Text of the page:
Without the Federal Reserve, the inflations could never be so big and last so long; savers and wealth creators could not be robbed of their wealth through the hidden tax of inflation; laborers would not be out of work every few years because the business cycle, if not completely vanquished, would be hardly noticeable and the government could never grow its scope and public debt to such an extent that it obliges the whole of our future generations to pay tribute to the warmongers of today. And this goes not just for the Federal Reserve of the United States, but for every central bank everywhere, whether it claims to be private or public. The socialists, once again, are deluded to think that the state and its central bank can be used to cure poverty.

But my main point is that although the US appears in many ways to be freer (in economic terms) than the rest of the world, this too is a delusion. At one time it was true, and as a result of that truth, it has accumulated a rich abundance of capital goods (and a large empire building parasitic state on top of it). However, the formation of new capital has likely been arrested now after decades of government growth, inflation, and the redistributive efforts of the welfare statists. If new wealth is being created, it is by the magic of whatever free market still exists in the US. But it is likely not net growth –the redistribution of that wealth and the destruction of older wealth is probably larger still. There is no way to really measure this because most of the metrics (GDP, industrial activity, wages, employment, etc.) can be swayed by the manipulation of money, credit, and the brute force expenditures of a ballooning government. Even in the relativist indexes of economic freedom constructed by the Fraser Institute and the Heritage Foundation, the US continues to fall in rank year in and year out. To say Canada is now freer than the US is to all but admit the US has become a socialist state.

The former institutions of property and economic freedom may slow the demise of the US, but it can no longer be called a free market system. The socialists can no longer point to it as an example of what happens when free market capitalism is allowed to flourish. If they do it is only by sheer dishonesty or naivety about what free market capitalism actually means. It is time for them to wake up. The point of Molinari’s article above was that it is not liberty that continues to repress labor; it is the efforts of the socialists, in trying to achieve the same goals as we are, that has progressively, over the last 100 years, brought about the misery and ills they blame on liberty.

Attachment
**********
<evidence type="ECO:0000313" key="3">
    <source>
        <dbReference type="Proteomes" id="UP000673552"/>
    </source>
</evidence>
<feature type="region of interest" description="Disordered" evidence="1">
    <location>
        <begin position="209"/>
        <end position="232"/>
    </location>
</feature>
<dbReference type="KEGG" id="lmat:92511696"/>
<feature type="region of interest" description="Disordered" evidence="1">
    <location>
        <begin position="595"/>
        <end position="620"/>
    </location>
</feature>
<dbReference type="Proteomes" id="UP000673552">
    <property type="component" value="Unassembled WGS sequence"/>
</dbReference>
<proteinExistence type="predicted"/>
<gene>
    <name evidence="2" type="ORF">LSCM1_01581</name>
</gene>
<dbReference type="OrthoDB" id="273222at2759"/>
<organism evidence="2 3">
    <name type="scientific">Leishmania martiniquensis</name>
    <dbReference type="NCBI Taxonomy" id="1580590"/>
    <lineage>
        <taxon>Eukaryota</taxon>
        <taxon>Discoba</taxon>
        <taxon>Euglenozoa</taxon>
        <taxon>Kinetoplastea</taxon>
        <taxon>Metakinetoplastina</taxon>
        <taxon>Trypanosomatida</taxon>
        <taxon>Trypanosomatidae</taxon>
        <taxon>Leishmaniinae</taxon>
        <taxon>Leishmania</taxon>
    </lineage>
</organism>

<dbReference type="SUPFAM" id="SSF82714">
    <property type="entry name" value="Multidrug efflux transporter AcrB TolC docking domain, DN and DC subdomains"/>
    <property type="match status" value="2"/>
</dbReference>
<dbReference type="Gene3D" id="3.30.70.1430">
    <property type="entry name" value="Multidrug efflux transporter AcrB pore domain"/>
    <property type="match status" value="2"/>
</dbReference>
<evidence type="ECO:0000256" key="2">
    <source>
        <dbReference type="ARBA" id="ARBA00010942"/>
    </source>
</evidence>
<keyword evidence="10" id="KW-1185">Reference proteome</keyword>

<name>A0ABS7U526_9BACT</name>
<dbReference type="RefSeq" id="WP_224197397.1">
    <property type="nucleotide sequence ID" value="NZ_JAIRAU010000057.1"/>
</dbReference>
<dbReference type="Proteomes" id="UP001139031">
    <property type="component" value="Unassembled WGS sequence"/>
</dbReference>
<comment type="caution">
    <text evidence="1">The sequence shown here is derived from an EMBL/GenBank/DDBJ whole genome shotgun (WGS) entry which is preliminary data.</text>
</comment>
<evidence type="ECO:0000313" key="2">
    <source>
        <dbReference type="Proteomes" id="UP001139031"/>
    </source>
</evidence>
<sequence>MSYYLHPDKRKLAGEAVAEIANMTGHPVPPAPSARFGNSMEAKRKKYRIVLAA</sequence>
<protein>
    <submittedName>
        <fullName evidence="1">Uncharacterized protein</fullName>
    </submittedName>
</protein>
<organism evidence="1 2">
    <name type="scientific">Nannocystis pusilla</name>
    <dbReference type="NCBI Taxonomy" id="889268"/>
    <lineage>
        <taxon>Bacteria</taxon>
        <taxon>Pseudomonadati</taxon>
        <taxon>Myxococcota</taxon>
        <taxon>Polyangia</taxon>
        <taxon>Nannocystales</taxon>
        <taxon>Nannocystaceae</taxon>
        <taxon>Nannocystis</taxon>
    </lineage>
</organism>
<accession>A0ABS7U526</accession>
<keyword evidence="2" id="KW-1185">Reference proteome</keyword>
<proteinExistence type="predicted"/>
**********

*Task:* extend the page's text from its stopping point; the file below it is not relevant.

That is, it is the effort to restrict liberty that is responsible for every single problem that they complain about short of perfect equality. It is, as Milton Friedman put it quite succinctly: “The society which puts equality before freedom ends up with neither; the society which puts freedom before equality ends up with more of both.”

To the socialists and welfare statists who think they alone have a monopoly on “compassion”, I say: stop fighting freedom because it is the only way out of poverty for the masses of poor. It may not be to your liking that some have more than others, but the choice between your method and ours simply comes down to this old cliché: we prefer to have an unequal share of a growing pie to an equal share of misery. In this cliché you will find that the poor – those with the smallest pieces of a growing pie – will not only have more than under your attempt to make everything equal, but they will also not be the same people over time. They will advance between classes, and those people that constitute the relatively poor, will for the most part be newcomers, immigrants, and the young.

Give up on your utopian ideal of equality. It is a cry for power, and nothing more. It benefits not the poor, but the rich. It doesn’t even benefit the uninitiated as much as you think. It encourages them to remain as slaves.

Contrary to your propaganda, your doctrines are not new. They are thousands of years old. We can trace the attempts to regulate every aspect of human life as far back as the history of the world has been recorded.

What is truly new is economic freedom. As Molinari pointed out in the 19th century, this can really only be traced back two hundred years. Governments have always existed in one form or another. Let’s get rid of “the political means” once and for all if you want to achieve something new. Why can’t there be one place on the whole earth that free people can live without a ruling class trying to exploit the fruits of their labor? Surely it is not because of the inability of economic freedom to achieve abundance and justice. If anything it is simply fear and myth that is behind it. But, to be sure, if you aim for abundance and justice it is time to embrace freedom in all its totality; and to liquidate the state. For all your criticisms of this anarchist ideal, that in fact would be something new.
Ed Bugos writes for The Dollar Vigilante.